While freight transportation is a necessary activity to sustain cities’ social and economic life—enabling the movement and deployment of goods and services in urbanized areas—it also accounts for a significant portion of carbon dioxide (CO2) emissions. The urban freight ecosystem is a complex network of agents, both public and private. Reducing CO2 emissions from urban freight requires the collaboration and coordination between those agents, but the motivations behind their goals, strategies for achieving those goals, and the challenges faced by each agent may differ. In this paper, we document the strategies aimed at reducing CO2 emissions considered by cities and private companies with the goal of understanding the challenges to progress faced by each. To accomplish this, we interviewed officials from purposefully sampled city departments in North America and private companies involved in city logistics. We found that cities face challenges related to a lack of strong leadership, resources, and policy tools. Companies must consider technological challenges, costs, and their workforce before reducing emissions. Cities and companies are challenged by the disaggregated nature of the urban freight “system”—a system that is not organized at the municipal scale and that is driven by performance and customer expectations.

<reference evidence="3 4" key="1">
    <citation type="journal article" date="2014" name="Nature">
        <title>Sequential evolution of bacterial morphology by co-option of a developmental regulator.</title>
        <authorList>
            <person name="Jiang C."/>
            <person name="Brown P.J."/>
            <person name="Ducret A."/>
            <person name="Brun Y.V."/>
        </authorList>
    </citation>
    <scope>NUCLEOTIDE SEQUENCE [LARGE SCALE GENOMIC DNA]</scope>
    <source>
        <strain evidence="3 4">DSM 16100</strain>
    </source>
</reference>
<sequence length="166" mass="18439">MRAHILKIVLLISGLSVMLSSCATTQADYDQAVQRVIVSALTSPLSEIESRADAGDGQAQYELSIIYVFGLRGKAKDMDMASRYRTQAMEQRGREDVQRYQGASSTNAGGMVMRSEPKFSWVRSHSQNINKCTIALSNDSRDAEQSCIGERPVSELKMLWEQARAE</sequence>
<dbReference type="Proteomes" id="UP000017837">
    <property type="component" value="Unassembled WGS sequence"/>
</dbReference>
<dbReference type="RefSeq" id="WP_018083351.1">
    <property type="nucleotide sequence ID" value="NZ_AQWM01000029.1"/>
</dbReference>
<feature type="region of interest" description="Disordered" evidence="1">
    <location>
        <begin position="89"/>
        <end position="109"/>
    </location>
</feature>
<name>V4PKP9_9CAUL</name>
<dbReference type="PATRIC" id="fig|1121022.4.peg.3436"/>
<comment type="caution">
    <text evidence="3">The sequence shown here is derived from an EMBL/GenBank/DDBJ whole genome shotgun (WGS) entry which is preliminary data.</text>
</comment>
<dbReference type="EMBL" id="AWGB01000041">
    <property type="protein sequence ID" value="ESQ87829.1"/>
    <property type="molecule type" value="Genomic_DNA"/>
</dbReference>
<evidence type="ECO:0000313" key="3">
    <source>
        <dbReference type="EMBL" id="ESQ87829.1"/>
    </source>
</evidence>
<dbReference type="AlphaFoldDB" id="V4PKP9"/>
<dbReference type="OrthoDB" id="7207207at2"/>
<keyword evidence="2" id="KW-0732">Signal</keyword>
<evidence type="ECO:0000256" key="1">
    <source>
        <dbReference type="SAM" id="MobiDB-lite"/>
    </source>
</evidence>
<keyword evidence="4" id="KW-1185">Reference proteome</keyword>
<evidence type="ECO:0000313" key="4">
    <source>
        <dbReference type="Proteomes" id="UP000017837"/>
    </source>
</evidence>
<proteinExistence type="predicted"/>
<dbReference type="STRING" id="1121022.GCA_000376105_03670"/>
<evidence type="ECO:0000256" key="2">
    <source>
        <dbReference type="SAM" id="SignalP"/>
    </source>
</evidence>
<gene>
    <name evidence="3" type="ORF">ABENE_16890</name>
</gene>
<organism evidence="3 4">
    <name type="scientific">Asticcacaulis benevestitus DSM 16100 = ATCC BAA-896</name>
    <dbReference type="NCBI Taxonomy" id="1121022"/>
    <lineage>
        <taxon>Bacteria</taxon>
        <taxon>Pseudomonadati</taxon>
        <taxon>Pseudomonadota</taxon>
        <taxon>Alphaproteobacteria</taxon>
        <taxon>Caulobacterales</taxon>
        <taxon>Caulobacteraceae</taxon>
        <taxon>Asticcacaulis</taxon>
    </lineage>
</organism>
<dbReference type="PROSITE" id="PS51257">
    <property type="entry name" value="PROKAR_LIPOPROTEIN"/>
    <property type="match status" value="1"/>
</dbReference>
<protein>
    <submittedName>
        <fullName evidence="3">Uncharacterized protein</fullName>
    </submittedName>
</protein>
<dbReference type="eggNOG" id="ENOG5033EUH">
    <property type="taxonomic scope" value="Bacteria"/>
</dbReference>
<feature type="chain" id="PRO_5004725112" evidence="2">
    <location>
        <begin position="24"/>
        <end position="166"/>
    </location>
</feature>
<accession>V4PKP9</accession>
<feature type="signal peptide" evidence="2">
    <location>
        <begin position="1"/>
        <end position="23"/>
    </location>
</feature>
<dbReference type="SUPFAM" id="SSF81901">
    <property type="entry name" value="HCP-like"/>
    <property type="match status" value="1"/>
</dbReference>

Maxner, T.; Dalla Chiara, G.; Goodchild, A. Identifying the Challenges to Sustainable Urban Last-Mile Deliveries: Perspectives from Public and Private Stakeholders. Sustainability 2022, 14, 4701. https://doi.org/10.3390/su14084701.